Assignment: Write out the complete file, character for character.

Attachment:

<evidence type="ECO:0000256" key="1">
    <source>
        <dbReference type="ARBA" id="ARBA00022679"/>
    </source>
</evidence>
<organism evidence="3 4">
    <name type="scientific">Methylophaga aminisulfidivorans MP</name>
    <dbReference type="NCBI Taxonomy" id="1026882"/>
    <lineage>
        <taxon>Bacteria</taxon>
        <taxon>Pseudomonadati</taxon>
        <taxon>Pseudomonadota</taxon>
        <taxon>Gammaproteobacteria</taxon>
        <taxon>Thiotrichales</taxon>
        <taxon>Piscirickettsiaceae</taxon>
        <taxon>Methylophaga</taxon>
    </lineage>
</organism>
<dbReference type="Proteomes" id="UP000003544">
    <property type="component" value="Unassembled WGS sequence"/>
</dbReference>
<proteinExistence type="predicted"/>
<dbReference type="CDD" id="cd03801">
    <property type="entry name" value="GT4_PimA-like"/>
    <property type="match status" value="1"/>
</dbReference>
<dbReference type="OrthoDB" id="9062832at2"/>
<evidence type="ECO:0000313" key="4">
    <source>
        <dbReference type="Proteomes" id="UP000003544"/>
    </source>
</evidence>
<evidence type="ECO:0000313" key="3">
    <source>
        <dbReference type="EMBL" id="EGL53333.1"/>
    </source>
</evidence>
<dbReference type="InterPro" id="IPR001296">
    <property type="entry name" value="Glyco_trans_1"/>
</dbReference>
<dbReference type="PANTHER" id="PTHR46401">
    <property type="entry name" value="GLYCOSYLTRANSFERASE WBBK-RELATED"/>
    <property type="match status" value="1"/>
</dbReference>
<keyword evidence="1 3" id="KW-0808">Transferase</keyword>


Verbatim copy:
<evidence type="ECO:0000256" key="1">
    <source>
        <dbReference type="ARBA" id="ARBA00022679"/>
    </source>
</evidence>
<organism evidence="3 4">
    <name type="scientific">Methylophaga aminisulfidivorans MP</name>
    <dbReference type="NCBI Taxonomy" id="1026882"/>
    <lineage>
        <taxon>Bacteria</taxon>
        <taxon>Pseudomonadati</taxon>
        <taxon>Pseudomonadota</taxon>
        <taxon>Gammaproteobacteria</taxon>
        <taxon>Thiotrichales</taxon>
        <taxon>Piscirickettsiaceae</taxon>
        <taxon>Methylophaga</taxon>
    </lineage>
</organism>
<dbReference type="Proteomes" id="UP000003544">
    <property type="component" value="Unassembled WGS sequence"/>
</dbReference>
<proteinExistence type="predicted"/>
<dbReference type="CDD" id="cd03801">
    <property type="entry name" value="GT4_PimA-like"/>
    <property type="match status" value="1"/>
</dbReference>
<dbReference type="OrthoDB" id="9062832at2"/>
<evidence type="ECO:0000313" key="4">
    <source>
        <dbReference type="Proteomes" id="UP000003544"/>
    </source>
</evidence>
<evidence type="ECO:0000313" key="3">
    <source>
        <dbReference type="EMBL" id="EGL53333.1"/>
    </source>
</evidence>
<dbReference type="InterPro" id="IPR001296">
    <property type="entry name" value="Glyco_trans_1"/>
</dbReference>
<dbReference type="PANTHER" id="PTHR46401">
    <property type="entry name" value="GLYCOSYLTRANSFERASE WBBK-RELATED"/>
    <property type="match status" value="1"/>
</dbReference>
<keyword evidence="1 3" id="KW-0808">Transferase</keyword>